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Clair Stewart (Australian) WW2 Z Special Unit

Article about: That was purely to buy time giving nothing to the enemy ..... Standard in modern day anti interrogation training .. I feel you have been thrown a challenge to clear his name ...... It's up t

  1. #11

    Default Re: Clair Stewart (Australian) WW2 Z Special Unit

    That was purely to buy time giving nothing to the enemy .....
    Standard in modern day anti interrogation training ..

    I feel you have been thrown a challenge to clear his name ......
    It's up to you to highlight his cause .... and speak on his behalf !
    Contact newspapers .... local politicians .... (Publicity is the name of the game !)
    Fight his case .... let his story be heard !

  2. #12

    Default Re: Clair Stewart (Australian) WW2 Z Special Unit

    Hi Gary,

    A challenge yes, but I was an operative myself after service in the RAAF, still too many bedbugs to talk

  3. #13

    Default Re: Clair Stewart (Australian) WW2 Z Special Unit

    Click image for larger version. 

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  4. #14

    Default Re: Clair Stewart (Australian) WW2 Z Special Unit

    Hi Grant,

    I've heard a little about Rimau.

    Clair Stewart was amazingly brave, they all were, so tragic.

    Was it the Rimau men requesting extraction that the signallers didn't pick up?

  5. #15

    Default Re: Clair Stewart (Australian) WW2 Z Special Unit

    Hi there greimers did you get the picture aswell with the commando knife mate Clair Stewart was a brave Z special Unit Soldier and hold off 200 japanese soldier's is a hell of alot it's ashame that the mission failed i heard and was told that someone on the junk fired off the sub machine gun at a Malay petrol boat and one of the got away and sounded the bell to alert the japanese that there were European looking soldier's around the islands off singapore.

  6. #16

    Default Re: Clair Stewart (Australian) WW2 Z Special Unit

    Alot of the Z Special Unit Soldier's were Scottish,Dutch,Portuguese,Aussie And Kiwi aswell as Brititsh aswell as the Welsh.

  7. #17

    Default Re: Clair Stewart (Australian) WW2 Z Special Unit

    With all due respect, a few were of Dutch, English and Portugese decent; sadly many have come forward claiming to have served in Z Special Unit ,only shown to be fraudsters. Another fallacy is the belief these men were Commandos (something the Australian Commando Associations promulgate) , these men were "specialist intelligence operatives".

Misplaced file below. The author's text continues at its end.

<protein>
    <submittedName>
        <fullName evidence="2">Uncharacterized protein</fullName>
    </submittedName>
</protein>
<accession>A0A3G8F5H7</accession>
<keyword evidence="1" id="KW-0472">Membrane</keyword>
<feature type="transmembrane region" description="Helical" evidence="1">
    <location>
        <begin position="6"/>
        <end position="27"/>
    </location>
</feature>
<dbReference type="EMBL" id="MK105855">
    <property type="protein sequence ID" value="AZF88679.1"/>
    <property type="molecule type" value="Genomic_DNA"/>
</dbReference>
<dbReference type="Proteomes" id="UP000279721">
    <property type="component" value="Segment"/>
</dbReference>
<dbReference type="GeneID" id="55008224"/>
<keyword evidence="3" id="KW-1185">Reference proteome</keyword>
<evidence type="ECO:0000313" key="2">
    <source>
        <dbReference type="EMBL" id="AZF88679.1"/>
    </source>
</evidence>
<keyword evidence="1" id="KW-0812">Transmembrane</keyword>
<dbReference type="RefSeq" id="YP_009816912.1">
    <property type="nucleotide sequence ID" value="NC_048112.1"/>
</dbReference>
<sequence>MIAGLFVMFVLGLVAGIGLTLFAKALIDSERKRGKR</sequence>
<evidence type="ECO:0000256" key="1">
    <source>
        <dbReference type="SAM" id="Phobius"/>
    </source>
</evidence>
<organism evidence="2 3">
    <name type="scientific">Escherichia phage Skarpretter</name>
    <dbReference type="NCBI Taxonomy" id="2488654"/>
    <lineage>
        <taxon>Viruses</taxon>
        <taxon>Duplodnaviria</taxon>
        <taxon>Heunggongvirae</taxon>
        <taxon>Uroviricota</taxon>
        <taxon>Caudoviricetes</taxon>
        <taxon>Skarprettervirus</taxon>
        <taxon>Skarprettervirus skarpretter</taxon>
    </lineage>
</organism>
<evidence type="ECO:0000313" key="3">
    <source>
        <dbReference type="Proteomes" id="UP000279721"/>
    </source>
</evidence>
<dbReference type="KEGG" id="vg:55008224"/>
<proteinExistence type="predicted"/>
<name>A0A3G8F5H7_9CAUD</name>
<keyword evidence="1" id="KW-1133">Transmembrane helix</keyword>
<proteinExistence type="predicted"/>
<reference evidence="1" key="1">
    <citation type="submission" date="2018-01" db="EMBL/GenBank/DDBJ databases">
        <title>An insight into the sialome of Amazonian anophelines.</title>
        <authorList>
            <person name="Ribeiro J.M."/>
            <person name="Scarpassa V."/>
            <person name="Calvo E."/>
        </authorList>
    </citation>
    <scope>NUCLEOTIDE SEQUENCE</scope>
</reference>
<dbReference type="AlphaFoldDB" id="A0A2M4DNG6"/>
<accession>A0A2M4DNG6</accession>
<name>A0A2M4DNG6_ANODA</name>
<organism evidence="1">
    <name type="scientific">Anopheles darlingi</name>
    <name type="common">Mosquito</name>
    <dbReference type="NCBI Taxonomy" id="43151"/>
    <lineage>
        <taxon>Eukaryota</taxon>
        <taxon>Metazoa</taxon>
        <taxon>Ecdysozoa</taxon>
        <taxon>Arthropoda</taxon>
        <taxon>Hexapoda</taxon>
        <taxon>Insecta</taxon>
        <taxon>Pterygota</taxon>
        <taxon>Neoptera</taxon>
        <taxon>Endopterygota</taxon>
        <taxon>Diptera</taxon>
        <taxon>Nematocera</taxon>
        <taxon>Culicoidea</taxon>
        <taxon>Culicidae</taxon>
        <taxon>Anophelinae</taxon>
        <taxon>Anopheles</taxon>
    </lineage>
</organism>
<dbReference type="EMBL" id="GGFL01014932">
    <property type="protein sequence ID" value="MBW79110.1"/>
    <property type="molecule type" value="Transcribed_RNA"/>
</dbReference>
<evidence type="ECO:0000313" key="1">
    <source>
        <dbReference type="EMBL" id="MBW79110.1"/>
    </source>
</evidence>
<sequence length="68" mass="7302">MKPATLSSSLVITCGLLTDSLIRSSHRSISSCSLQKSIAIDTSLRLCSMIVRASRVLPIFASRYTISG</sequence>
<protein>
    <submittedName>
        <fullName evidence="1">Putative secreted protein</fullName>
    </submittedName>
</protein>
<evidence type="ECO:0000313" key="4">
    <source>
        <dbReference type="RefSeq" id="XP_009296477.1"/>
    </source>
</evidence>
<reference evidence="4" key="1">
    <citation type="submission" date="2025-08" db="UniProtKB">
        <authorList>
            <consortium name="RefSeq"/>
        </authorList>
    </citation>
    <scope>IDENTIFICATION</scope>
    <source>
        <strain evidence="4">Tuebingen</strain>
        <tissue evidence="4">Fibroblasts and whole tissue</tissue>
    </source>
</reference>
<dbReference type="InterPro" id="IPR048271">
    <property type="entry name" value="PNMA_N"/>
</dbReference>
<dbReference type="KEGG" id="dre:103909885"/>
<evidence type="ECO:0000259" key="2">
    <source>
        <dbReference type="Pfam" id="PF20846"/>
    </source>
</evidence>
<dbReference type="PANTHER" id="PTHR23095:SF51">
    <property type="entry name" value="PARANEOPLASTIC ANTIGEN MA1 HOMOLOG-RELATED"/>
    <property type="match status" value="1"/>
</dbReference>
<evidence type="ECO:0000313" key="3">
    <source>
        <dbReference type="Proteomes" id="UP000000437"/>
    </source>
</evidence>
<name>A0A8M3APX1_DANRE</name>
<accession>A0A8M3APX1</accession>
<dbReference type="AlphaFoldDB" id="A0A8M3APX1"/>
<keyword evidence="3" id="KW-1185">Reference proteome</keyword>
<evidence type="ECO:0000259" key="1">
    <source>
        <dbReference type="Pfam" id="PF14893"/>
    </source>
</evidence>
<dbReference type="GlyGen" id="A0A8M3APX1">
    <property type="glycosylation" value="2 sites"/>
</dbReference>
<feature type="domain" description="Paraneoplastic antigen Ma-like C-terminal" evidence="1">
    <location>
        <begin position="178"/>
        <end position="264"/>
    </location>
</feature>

8. #18


    Hi Greimers , I am Clair`s sisters grandson and remember her talking of him as a small boy growing up and my dad has filled me in on a few details.
    Recently my partner took me to the gun tunnels in North Fremantle, I think its called Buckland Hill, there is a nice tribute to him there as you first walk in. Also a nice photo, possibly a print of the one you have there.
    Very brave man indeed.

  9. #19

    Default Stewart, Clair Mack

    Stewart Claire Mack is my Great Grand Uncle! I have just done some research and stumbled onto this forum! I would love to find out more information if anyone has any?... So proud of this history that has been held so quiet all these years!

  10. #20

    Default CPL Clair Mack Stewart

    On September 11, 1944, the British submarine "Porpoise" slipped quietly from Fremantle Harbour, bound for Indonesia. It was carrying the 23 Australian and British members of Operation Rimau who, under the leadership of the remarkable Lieutenant-Colonel Ivan Lyon of the Gordon Highlanders, intended to repeat the successful Jaywick raid of 1943 by blowing up 60 ships in Japanese-occupied Singapore Harbour, 19 days later, the preliminary part of the operation successfully completed, the submarine commander bade farewell to the raiders at Pedjantan Island, promising to return to pick them up in 38 days' time. A handful of Chinese and Malays and the conquering Japanese were the only people ever to see the 23 men again. According to the scant official post-war record, the mission was an utter failure. All of the party were captured of killed - ten of them beheaded in Singapore only five weeks before the Japanese surrender in, it was claimed, a ceremonial execution. The fate of eleven of the others remains officially unknown. After a 31 year search, Major Tom Hall, with the assistance of writer Lynette Silver, has overturned the official version and uncovered the truth. Aided by thousands of Japanese and Allied documents and by the first-hand accounts of several Indonesians and Malays, sole witnesses to the events of 1944, they have established the fate of every member of the party and unravelled the story of "The Heroes of Rimau" - a story that has for 45 years been all but lost, distorted by hearsay and fantasy, by military cover-ups and conspiracy, by official bungling, ineptitude and apathy. This book not only chronicles a feat of extraordinary daring in the face of overwhelming odds - a gripping tale of inspired courage, self-sacrifice and eventual tragedy - it also exposes the appalling sequence of events which has, until now, resulted in the shameful suppression of the truth about one of the most amazing stories to emerge from World War II.

    The only survivor in the gunfight on Soreh Island had been Corporal Clair Stewart, who had gone to ground in the darkness. The Japanese had found the Rimaus’ three folboats the following morning and, although unable to get off the island, Stewart somehow succeeded in avoiding capture until 18 October.

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